In some overseas territories, the congregation had further expanded, but elsewhere the work was completed, for various reasons.
Aging and completion in the Netherlands and Belgium
The situation in the Netherlands and Belgium has changed dramatically since the 1970s. Only a few new brothers entered the congregation and many communities were closed. The schools which had been founded and run by the brothers in the Netherlands and Belgium were no longer under their management. But that doesn’t mean that the brothers have not been active: many are still engaged in management or administrative activities. Some are helping in the Movement of Mercy or at Kloosterhotel ZIN. In the Elim community the brothers organize all kind of activities. All of them are somehow involved in projects helping those in need.
Completion in overseas areas
In the past, the brothers were also present as missionaries in Curaçao, Surinam, Zaire (Congo), the United States, and Ireland. Today there are no more brothers in these countries, but their work, especially in the field of education, still continues.
Exposition CMM heritage in Scherpenheuvel, Curaçao (2016)
Father Superior de Beer blesses the first 3 missionaries (1886)
Exposition CMM heritage in Scherpenheuvel, Curaçao (2016)
The first three missionaries of the Congregation of Fraters CMM were sent to Curaçao in 1886. The General Board wanted to set up a boarding school for children from well-to-do families: the congregation needed a source of income and wanted to start something similar to the prestigious Ruwenberg, in the overseas areas. This became St. Thomas College, which was partly focused on taking in wealthy children from Venezuela and surrounding countries, because the Dutch Antilles were too small for such a school.
The brothers who were sent there saw however a poor population with a high percentage of children who were unable to read and write. They remembered the schools Zwijsen had started for the poor and they started taking care of orphans on Santa Rosa and shortly thereafter on Scherpenheuvel. Of course, the General Board in Tilburg had to decide on these projects, but not quite so. The local brothers just did both, one official and the other unofficial. The rule of thumb was that for each wealthy child there should be at least one poor child receiving education.
In the 1970s and 1980s, when the congregation was declining in numbers and had moved its field of work to other countries as well, the number of brothers in Curaçao started to diminish. The educational projects they had started were taken over by people from the local population.
In 2016, the St. Thomas College Foundation, set up a permanent exhibition in Huize Scherpenheuvel, the place from where the brothers had been working, as a sign of appreciation for all the work the brothers had done for over a century, in the area of education, formation, culture and sport.
In December 1901, the then bishop of Paramaribo, Bishop Wulfingh, requested the superior general of the brothers, to send brothers to start an orphanage for boys. That request was well received. The superior wrote a letter to all the brothers in the Netherlands asking who would be interested in this mission. 90 Brothers responded and showed interest! That was about 10% of the total number of brothers. So from the beginning there was a lot of interest to work in Surinam.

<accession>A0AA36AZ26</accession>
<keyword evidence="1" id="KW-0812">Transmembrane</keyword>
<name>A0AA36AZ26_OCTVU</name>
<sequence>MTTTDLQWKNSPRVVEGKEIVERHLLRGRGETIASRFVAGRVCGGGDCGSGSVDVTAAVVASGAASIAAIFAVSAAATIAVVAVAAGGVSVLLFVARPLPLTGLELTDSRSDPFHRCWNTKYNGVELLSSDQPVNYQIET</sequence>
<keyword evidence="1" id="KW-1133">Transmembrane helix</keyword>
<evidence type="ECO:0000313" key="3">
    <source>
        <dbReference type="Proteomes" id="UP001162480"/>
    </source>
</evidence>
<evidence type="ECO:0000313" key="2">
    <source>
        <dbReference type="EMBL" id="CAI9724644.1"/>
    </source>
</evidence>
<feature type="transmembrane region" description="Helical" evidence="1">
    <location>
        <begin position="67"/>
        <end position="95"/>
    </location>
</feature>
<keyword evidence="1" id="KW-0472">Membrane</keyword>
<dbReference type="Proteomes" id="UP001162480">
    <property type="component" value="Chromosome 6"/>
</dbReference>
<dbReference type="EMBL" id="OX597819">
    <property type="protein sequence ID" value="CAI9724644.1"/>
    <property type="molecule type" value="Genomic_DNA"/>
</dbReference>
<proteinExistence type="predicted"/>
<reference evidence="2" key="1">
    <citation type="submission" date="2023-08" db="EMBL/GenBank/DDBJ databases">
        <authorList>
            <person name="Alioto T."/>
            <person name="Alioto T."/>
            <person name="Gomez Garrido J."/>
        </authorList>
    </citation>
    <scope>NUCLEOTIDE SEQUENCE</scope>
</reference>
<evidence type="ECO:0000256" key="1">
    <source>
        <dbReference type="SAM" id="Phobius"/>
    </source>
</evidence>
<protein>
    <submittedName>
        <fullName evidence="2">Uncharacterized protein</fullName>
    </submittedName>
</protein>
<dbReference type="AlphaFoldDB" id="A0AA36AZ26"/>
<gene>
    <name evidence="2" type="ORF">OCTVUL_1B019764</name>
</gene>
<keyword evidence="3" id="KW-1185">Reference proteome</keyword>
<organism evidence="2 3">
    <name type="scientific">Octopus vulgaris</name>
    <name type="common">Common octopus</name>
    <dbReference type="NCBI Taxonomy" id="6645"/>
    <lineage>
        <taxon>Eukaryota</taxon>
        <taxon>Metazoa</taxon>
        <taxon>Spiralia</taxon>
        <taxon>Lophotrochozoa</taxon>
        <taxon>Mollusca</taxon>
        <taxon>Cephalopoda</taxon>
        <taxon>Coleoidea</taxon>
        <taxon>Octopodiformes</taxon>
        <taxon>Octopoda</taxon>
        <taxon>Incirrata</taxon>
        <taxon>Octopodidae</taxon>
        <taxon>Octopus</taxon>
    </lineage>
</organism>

The brothers have been in Surinam since 1902, until 2012. The emphasis of their work has always been on education, but in addition, the brothers also had a boarding school and a printing press, supporting the local church and numerous youth associations. Some other activities supported by the brothers were the Christophorus boarding school for children from the interior of Surinam, and the activities for the deaf in the Kennedy Foundation.
The last three brothers in Surinam were Laurenti Verhoeven, Johannes van Berkel and Lambertus Berkers who lived there until 2012. After their retirement, they did mainly voluntary work. After a solemn farewell meeting on February 19, 2012, they returned to the Netherlands. We trust that their work is now being continued by laypeople.
Christoforus boarding school in Paramaribo, Surinam
Surinam says farewell to Brother Laurenti (2012)
Community in Lubunda, Congo (1960)
In 1958 the congregation sent missionaries to Congo. This choice was given by the missionary encyclical Fidei Donum (gift of faith) of Pope Pius XII from 1957. The Pope asked religious from richer countries to cooperate in the mission of the Church in poorer countries. The brothers heard this request and from 1958 till 1975 they have been active in French-speaking primary education and also started a secondary business school in Congo.
Due to the deteriorating relationship between Church and state, the ban on religious education, and the acquisition of the Catholic schools and boarding schools by the government, it was decided to close the communities of the brothers in Tshikapa and Kananga. On July 15, 1975 the brothers went back to the Netherlands and Belgium.
United States and Ireland:
For nearly fifty years, the brothers also had houses in the United States; in Oxnard and Los Angeles. The communities there were established in 1963. The brothers in the US were especially active in education and pastoral work.
The California region had a thriving existence for a long time and counted about 15 brothers, but in the 1990s this number decreased mainly because older brothers moved back to the Netherlands. Four brothers were buried at the cemetery of Oxnard. In 2011, the last community in Los Angeles was closed, thereby suppressing the CMM region of California.
In Cork, Ireland, a study community was located where the brothers could prepare for the mission in the African countries. They perfected their English and obtained university degrees in education which were accepted in in Kenya and Namibia.